EWEB’s five commissioners, who dedicate their service to the utility as volunteers without pay, are elected by the citizens of Eugene to set policies, approve the annual budget and make changes to electric and water rates when necessary. Board meetings are streamed live to the public and recordings are posted on eweb.org. Those who tune in will hear commissioners contend with topics like climate change, fluctuating utility costs, developments in grid technologies, and ever-evolving consumer expectations. In these conditions of uncertainty, decision making is a challenge.
“Our goals make us unique compared to other utilities, and we will be grappling with how we meet these goals under current trends and pressures,” said Commissioner Mindy Schlossberg, who represents the entire service area in the at-large position.
At their July meeting, for example, Commissioners began exploring the topic of how to set electric and water rates in the future. EWEB has started rolling out smart meter technology, which when fully implemented will give customers more flexibility and knowledge of their energy use and options.
Marianne McElroy, EWEB’s Billing Operations Manager shared some of the more innovative ways utilities can set pricing, including Time of Use (TOU) rates.
“When the costs are lower for the utility, the costs are lower for the customer,” said Marianne.
But even rate practices continue to evolve as energy markets and technology advance.
“I read a headline recently that TOU rates solved yesterday's problems,” said Marianne. “In some places TOU rates are aging out as utilities face even greater risks and uncertainties in delivering critical services.”
She said a new example—real time pricing—is looking promising:
“Prices vary frequently, hourly over the course of the day to reflect fluctuating electricity cost determined by wholesale electricity prices.”
Commissioner Sonya Carlson emphasized the importance of keeping equity in mind when considering new technologies and services.
“People who are older and not tech savvy, they don’t have the ability to deal with some of those pricing models,” Sonya said. She said she hopes there are options that meet the needs and capabilities of a variety of customers.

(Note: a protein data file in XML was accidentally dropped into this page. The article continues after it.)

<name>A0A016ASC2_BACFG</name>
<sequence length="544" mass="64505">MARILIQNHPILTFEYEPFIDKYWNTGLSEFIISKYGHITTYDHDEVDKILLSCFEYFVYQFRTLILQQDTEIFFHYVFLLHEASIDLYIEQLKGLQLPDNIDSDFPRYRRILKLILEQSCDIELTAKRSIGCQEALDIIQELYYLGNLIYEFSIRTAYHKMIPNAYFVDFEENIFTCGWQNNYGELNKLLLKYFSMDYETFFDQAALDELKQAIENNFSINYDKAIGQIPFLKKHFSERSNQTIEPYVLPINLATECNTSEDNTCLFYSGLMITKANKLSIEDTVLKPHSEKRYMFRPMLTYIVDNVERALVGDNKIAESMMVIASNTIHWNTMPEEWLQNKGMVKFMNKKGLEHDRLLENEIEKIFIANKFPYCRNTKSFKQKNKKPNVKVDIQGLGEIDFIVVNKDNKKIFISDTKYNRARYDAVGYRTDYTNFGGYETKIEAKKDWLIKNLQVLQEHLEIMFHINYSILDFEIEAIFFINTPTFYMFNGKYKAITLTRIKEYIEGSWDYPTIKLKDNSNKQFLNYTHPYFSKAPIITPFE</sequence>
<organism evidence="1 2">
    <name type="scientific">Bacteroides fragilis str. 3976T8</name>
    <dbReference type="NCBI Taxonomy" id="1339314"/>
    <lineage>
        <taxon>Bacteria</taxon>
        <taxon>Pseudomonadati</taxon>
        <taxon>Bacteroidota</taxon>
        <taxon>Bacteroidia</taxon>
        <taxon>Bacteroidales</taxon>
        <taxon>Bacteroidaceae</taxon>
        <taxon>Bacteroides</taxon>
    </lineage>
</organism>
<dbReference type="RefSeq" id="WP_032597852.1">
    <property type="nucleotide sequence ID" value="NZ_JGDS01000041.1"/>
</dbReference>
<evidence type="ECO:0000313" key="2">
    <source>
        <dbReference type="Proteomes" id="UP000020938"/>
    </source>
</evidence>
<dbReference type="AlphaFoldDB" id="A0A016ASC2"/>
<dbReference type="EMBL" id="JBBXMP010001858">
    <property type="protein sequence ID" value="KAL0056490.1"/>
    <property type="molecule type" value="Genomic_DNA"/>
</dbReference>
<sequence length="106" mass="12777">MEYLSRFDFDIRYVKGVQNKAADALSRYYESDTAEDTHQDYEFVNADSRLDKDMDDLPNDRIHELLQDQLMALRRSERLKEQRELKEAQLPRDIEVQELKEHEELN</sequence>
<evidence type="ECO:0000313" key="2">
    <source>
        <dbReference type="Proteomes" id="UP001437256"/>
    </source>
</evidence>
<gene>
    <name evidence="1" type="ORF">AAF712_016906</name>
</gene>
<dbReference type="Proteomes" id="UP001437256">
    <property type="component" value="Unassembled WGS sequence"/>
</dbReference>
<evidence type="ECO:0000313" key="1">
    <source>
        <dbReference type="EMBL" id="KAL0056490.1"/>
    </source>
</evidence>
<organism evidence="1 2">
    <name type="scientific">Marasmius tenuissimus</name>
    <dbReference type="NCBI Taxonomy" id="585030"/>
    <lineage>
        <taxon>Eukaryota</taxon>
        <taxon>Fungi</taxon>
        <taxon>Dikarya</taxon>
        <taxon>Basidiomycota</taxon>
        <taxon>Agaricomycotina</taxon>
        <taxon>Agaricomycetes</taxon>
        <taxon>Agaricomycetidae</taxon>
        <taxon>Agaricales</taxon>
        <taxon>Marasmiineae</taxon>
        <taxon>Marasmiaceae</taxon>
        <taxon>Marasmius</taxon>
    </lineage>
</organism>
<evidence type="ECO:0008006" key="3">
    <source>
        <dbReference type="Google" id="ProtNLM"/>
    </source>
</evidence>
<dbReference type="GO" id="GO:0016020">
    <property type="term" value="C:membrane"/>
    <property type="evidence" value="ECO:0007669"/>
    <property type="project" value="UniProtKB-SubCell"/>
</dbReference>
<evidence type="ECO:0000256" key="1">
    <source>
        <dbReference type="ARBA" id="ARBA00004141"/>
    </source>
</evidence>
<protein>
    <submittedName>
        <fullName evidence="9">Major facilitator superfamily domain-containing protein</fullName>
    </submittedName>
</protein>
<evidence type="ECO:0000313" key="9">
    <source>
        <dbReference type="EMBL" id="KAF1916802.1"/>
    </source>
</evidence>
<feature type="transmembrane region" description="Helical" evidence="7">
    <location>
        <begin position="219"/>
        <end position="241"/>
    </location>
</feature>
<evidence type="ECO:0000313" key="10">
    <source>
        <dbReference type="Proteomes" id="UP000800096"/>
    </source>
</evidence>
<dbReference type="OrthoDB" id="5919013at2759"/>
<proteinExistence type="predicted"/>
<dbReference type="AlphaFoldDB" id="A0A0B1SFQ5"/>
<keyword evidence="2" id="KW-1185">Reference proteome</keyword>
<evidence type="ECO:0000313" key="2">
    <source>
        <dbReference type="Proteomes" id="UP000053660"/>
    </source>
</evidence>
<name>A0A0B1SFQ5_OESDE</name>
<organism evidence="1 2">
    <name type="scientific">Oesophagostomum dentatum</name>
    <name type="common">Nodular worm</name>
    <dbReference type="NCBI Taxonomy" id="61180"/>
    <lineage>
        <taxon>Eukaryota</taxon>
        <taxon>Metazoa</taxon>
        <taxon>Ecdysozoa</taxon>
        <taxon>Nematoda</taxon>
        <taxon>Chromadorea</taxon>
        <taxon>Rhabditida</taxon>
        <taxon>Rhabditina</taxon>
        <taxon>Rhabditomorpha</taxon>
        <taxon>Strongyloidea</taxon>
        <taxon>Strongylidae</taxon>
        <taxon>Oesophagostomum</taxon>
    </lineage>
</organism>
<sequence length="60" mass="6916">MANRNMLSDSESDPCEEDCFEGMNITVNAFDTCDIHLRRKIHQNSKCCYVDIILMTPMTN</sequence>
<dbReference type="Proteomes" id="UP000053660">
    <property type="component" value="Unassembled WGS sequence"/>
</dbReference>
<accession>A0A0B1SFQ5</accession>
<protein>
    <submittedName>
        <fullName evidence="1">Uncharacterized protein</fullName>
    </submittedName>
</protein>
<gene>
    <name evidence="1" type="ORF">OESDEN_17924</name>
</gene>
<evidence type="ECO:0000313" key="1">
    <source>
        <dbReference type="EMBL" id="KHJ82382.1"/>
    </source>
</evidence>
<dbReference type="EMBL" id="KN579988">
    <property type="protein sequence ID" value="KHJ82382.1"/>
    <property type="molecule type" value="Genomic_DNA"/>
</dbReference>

General Manager Frank Lawson said more specifics on future rate decision will come in 2023.
Just as prices for electricity can vary hour by hour, so can the carbon content of electricity production. Although EWEB's energy portfolio is composed almost entirely of carbon-free power, we are part of a highly integrated regional energy grid that includes coal and natural gas. When the highest ("peak") level of electricity is being used in the region, there is more of this carbon-intensive energy on the grid.
“I sit in on meetings with utility colleagues who are wrestling with a grid that is under pressure, said Frank Lawson. “We rely on a grid that has a whole, separate unique set of challenges with it--EWEB issues, grid issues, customer issues—and we are trying to balance those issues.”
Other decisions on the Board’s docket include the future of the Leaburg Canal, part of EWEB’s 100-year-old hydropower project that must either be rehabilitated or decommissioned due to structural deficiencies, development of EWEB’s next Integrated Resource Plan, which will analyze possible energy resource portfolios for long-term electricity supply planning, and investment in a second water treatment plant to increase the resiliency of our community’s water supply.
These are long-term and complex decisions that will affect our community for generations and must be made in a turbulent environment of a changing climate, new technology, developing markets, political and regulatory flux, natural and human threats, and evolving diverse community expectations.
“As a commissioner one of the things that I’ve learned over the past year and a half is it’s easy to have a soundbite, but when you start digging into it it’s a much deeper topic,” said Commissioner John Barofsky, who represents wards 2 and 3 in southeast Eugene, speaking on the topic of building and vehicle electrification, another subject the EWEB board and other elected officials are grappling with.
Board decisions aren’t made in a vacuum. Commissioners hold regularly scheduled public meetings on the first Tuesday of each month, typically starting at 5:30 p.m. Customers and the general public are welcome and encouraged to view meetings and submit public comments at eweb.org/Board.